176209 Evaluation of the Smiles across Greater Missouri 2006-07: Oral Health Education

Monday, October 27, 2008

Moncy Mathew, DDS, MPH , School of Dentistry, University of Missouri Kansas City, Kansas City, MO
Michael McCunniff, DDS, MS , School of Dentistry, University of Missouri Kansas City, Kansas City, MO
Barry Daneman, MA , School of Dentistry, University of Missouri Kansas City, Kansas City, MO
Pamela Overman, EdD , School of Dentistry, University of Missouri Kansas City, Kansas City, MO
Cynthia P. Hayes, MHR, MHA , Missouri Foundation for Health, Saint Louis, MO
Matthew Kuhlenbeck, MHA , Missouri Foundation for Health, Saint Louis, MO
Charles Gasper, MS(R) , Missouri Foundation for Health, Saint Louis, MO
Craig Biehle , Missouri Foundation for Health, Saint Louis, MO
Objective: To create an evaluation structure for grantees implementing oral health education programs as part of the Smiles across Greater Missouri program, funded by the Missouri Foundation for Health (MFH).

Methods: The program charged grantees to target underserved populations, focusing on children in 3rd and 6th grade, providing dental screenings, education, referrals if needed, and sealants. The evaluation structure used qualitative instruments (open-ended questionnaires, interviews of key stakeholders) and quantitative instruments (minimum data sets, interim reports). Changes in knowledge were assessed using pre-post questionnaires.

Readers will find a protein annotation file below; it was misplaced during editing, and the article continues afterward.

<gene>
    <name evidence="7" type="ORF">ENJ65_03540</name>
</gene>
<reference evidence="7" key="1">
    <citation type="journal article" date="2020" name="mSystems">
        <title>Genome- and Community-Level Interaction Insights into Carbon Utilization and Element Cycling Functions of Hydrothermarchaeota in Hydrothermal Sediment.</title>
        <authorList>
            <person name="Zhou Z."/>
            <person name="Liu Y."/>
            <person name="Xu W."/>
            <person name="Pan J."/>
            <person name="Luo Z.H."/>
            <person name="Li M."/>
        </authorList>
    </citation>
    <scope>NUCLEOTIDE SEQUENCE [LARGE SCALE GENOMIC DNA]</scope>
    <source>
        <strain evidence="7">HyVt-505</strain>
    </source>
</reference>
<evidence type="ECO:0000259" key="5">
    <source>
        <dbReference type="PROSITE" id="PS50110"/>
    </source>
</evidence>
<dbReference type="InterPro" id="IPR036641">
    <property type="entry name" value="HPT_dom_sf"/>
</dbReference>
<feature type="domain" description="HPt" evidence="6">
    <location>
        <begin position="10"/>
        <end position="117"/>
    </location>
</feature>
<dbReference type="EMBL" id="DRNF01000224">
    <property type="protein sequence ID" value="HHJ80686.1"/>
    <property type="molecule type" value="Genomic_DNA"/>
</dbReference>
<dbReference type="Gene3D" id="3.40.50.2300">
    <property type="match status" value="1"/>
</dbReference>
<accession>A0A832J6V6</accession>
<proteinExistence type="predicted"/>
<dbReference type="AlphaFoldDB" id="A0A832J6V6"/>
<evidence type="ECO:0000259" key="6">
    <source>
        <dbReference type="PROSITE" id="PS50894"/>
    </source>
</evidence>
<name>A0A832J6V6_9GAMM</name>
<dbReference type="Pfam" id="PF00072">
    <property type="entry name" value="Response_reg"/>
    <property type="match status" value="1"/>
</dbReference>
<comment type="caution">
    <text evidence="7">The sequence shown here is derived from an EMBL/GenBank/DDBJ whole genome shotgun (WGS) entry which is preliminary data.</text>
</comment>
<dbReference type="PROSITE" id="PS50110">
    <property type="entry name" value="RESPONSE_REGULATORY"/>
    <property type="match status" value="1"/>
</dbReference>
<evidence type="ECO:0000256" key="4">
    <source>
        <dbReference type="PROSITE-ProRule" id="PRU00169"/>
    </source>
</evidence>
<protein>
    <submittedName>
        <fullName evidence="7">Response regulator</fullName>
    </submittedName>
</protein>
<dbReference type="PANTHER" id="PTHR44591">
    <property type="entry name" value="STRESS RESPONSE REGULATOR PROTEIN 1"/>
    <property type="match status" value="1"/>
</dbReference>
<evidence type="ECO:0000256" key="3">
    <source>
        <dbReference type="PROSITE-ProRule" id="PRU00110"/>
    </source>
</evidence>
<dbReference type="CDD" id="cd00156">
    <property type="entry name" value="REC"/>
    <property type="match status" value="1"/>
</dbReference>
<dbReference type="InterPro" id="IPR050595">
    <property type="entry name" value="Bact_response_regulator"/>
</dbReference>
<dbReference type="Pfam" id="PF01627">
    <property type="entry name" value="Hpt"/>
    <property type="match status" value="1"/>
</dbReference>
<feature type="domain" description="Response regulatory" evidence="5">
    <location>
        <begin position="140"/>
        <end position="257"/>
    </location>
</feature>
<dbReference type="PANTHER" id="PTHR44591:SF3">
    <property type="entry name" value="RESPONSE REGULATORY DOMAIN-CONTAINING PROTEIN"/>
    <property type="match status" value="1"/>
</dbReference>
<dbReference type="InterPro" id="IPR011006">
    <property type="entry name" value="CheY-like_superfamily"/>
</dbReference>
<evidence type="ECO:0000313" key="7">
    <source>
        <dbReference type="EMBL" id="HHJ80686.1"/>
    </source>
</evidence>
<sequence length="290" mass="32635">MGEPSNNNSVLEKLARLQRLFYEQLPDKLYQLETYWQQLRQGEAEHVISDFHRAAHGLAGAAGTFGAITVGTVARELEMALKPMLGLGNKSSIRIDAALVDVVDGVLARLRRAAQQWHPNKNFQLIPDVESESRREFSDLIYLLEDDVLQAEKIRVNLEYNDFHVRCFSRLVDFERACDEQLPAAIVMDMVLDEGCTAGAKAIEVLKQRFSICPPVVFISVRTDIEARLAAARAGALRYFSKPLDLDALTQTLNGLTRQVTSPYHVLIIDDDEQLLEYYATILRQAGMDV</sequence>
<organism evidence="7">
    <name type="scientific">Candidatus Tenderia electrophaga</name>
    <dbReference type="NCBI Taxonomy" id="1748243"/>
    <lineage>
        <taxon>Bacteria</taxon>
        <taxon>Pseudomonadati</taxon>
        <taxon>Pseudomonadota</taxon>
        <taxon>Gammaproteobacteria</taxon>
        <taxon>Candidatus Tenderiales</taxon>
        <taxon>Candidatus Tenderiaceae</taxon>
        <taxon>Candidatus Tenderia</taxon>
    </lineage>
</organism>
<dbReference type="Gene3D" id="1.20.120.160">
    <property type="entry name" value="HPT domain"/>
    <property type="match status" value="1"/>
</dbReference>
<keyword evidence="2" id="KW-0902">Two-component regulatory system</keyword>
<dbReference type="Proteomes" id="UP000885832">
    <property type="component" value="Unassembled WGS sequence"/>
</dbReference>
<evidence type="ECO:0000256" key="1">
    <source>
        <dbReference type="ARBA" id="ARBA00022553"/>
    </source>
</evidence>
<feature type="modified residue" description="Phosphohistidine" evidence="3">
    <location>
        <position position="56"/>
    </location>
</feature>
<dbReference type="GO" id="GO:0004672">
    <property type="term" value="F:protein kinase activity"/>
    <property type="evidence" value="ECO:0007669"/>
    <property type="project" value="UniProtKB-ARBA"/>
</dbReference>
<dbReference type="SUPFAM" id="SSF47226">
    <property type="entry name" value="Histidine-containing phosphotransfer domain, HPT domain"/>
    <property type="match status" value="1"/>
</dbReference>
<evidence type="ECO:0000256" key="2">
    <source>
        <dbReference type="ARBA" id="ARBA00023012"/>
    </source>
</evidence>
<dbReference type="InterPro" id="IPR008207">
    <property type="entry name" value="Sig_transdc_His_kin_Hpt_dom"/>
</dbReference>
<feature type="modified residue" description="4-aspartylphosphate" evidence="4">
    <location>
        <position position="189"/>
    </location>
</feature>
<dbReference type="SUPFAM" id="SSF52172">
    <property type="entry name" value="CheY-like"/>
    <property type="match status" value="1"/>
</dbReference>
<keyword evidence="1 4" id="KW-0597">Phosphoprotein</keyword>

Results: There were a total of six grantees, comprised of two County Health Departments, three Community Health Centers, and one Health Agency. A total of 7,027 children participated in the oral health education efforts; the total number of participating adults was difficult to ascertain. The focus of education included dental sealants, brushing techniques, oral hygiene, need for regular preventive care, and reducing soda and sugar consumption.

Discussion: The challenges to evaluation included assessing quality of message delivery and short-term and long-term outcomes. Behavioral change as a result of dental health message was not directly measured. The cost of evaluating the structure, process and outcome of public health education efforts would require a budget greater than the programs themselves. The challenges are compounded as dental caries is multi-factorial in etiology.

Conclusions: There are numerous challenges to measuring outcomes when promoting health education where the relatively slow disease process requires long-term monitoring. New methods need to be explored to monitor oral health education programs.

Learning Objectives:
1. Recognize the need for public health oral health education programs. 2. Discuss the challenges in designing evaluation protocols for oral health education programs. 3. Identify the different components of dental public health education programs.

Keywords: Community Education, Evaluation

Presenting author's disclosure statement:

Qualified on the content I am responsible for because: I am the Project Director of the evaluation project from which data was procured to create this abstract.
Any relevant financial relationships? No

I agree to comply with the American Public Health Association Conflict of Interest and Commercial Support Guidelines, and to disclose to the participants any off-label or experimental uses of a commercial product or service discussed in my presentation.

See more of: Oral Health Poster Session IV
See more of: Oral Health